Kansas guard Reed to face ex-teammate

Kansas guard Tyrel Reed gets up from his seat to cheer on his teammates against Temple during the second half, Saturday, Jan. 2, 2010 at the Liacouras Center in Philadelphia, Pa.

Kansas guard Tyrel Reed gets up from his seat to cheer on his teammates against Temple during the second half, Saturday, Jan. 2, 2010 at the Liacouras Center in Philadelphia, Pa.

Wednesday, January 6, 2010

GameDay Cram Session: Cornell

KUSports.com online editor Jesse Newell and Journal-World sports editor Tom Keegan take a look at what to expect from the Kansas basketball team's matchup against Cornell.

Jayhawks not looking past Cornell

The Jayhawks are focusing on the task at hand, preparing for a matchup with Cornell Wednesday. The Jayhawks look to extend the nation's longest home winning streak.

Tyrel Reed paid the price for being the only freshman on the 2003-04 Burlington High boys basketball team.

“Ask him the Cheez Whiz story from the state tournament. He’ll remember,” Cornell University senior guard Geoff Reeves said with a laugh.

Reed indeed has vivid memories of “a little prank my teammates played on me,” prior to the Wildcats’ 74-60 Class 3A state title victory over Minneapolis on March 4, 2004, in Hutchinson Sports Arena.

“Before the game, they held me down and put Cheez Whiz on me,” recalled Reed, Kansas University’s 6-foot-3, 185-pound junior combo guard.

“I couldn’t do much about it. I probably weighed 150 pounds back then,” added Reed, who scored 16 points — all in the second half — to Reeves’ 10 in a game that capped Burlington’s historic 26-0 season.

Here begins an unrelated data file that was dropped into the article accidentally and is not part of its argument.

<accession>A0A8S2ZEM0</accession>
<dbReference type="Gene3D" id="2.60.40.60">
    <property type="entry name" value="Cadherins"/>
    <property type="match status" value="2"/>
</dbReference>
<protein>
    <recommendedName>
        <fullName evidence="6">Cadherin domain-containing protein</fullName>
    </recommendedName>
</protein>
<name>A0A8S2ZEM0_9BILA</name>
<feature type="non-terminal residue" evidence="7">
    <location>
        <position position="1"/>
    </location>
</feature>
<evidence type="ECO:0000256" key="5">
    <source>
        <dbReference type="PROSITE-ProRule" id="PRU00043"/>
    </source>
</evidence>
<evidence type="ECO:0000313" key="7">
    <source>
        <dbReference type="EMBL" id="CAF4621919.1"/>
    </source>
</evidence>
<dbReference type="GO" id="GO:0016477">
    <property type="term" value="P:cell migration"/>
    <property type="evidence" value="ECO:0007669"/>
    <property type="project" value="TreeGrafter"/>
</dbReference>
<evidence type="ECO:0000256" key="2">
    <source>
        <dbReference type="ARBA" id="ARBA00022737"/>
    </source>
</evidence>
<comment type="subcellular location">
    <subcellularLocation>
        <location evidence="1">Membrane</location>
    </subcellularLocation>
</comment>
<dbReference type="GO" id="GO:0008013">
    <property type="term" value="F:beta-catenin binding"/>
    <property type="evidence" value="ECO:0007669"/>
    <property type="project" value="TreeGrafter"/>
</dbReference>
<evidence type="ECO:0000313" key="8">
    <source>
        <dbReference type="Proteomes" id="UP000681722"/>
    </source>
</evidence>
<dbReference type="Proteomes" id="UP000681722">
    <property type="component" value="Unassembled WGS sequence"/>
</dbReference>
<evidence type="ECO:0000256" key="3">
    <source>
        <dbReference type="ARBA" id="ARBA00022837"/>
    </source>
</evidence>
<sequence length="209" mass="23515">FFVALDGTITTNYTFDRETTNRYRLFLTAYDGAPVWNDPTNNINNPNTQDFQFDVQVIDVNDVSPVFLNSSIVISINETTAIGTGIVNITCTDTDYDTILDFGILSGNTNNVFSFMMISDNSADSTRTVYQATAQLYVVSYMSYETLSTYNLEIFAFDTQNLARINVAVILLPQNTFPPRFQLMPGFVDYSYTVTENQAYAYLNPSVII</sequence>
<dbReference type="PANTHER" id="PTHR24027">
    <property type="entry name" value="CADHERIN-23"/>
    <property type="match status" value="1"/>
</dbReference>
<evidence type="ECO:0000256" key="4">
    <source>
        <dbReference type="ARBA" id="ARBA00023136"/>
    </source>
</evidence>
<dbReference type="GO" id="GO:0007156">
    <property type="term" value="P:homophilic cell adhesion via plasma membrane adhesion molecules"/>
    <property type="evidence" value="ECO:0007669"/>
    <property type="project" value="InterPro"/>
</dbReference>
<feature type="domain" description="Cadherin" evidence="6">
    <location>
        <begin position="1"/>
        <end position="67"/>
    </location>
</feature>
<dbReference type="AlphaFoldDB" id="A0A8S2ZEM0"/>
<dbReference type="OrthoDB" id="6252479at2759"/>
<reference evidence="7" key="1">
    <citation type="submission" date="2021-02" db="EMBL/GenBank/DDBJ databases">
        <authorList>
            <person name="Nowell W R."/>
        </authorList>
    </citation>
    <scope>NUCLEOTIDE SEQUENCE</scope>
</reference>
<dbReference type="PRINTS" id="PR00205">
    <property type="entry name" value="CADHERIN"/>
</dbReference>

Tonight will be a walk down memory lane for Reed, Reeves and a batch of Burlington natives who will be in Allen Fieldhouse for a 7 p.m. matchup between Reed’s Jayhawks (13-0) and Reeves’ Big Red (12-2).

“It was in the local paper there, and everybody was like, ‘Jan. 6, Jan. 6. We’ll be there,’’’ Reeves said.

“It’s rare two guys (from such a small town) play D-One, especially in the fieldhouse,” added Reeves, who has 18 tickets for family members and friends. His mom told him the local Rotary Club purchased 50 tickets.

Of course, there’s a good chance most of those individuals are KU fans.

“For me, it’s just another game. I’m fortunate enough to be close enough to home to get family to all the games,” Reed said. “I’m sure he’s excited to come back home to Kansas, be able to play in front of a lot of fans who know who he really is. It’s going to be a fun game.”

Reeves — he has started and come off the bench in his Cornell career — averages 6.9 points per game off 47.8 three-point shooting (22 of 46). Key reserve Reed averages 4.6 ppg off 40.5 percent three-point shooting (15 of 37).

Reeves — who by the way is a triplet; his two sisters, Erica and Alyssa, played at Burlington High, as did Reed’s sis, Lacie — was born and raised as a KU fan.

So was Reed.

“They were always the team to watch in Kansas. Everybody loved them,” Reeves said. “I remember going to games back in middle school. I remember how great the atmosphere was. It’ll be great to be on the court.”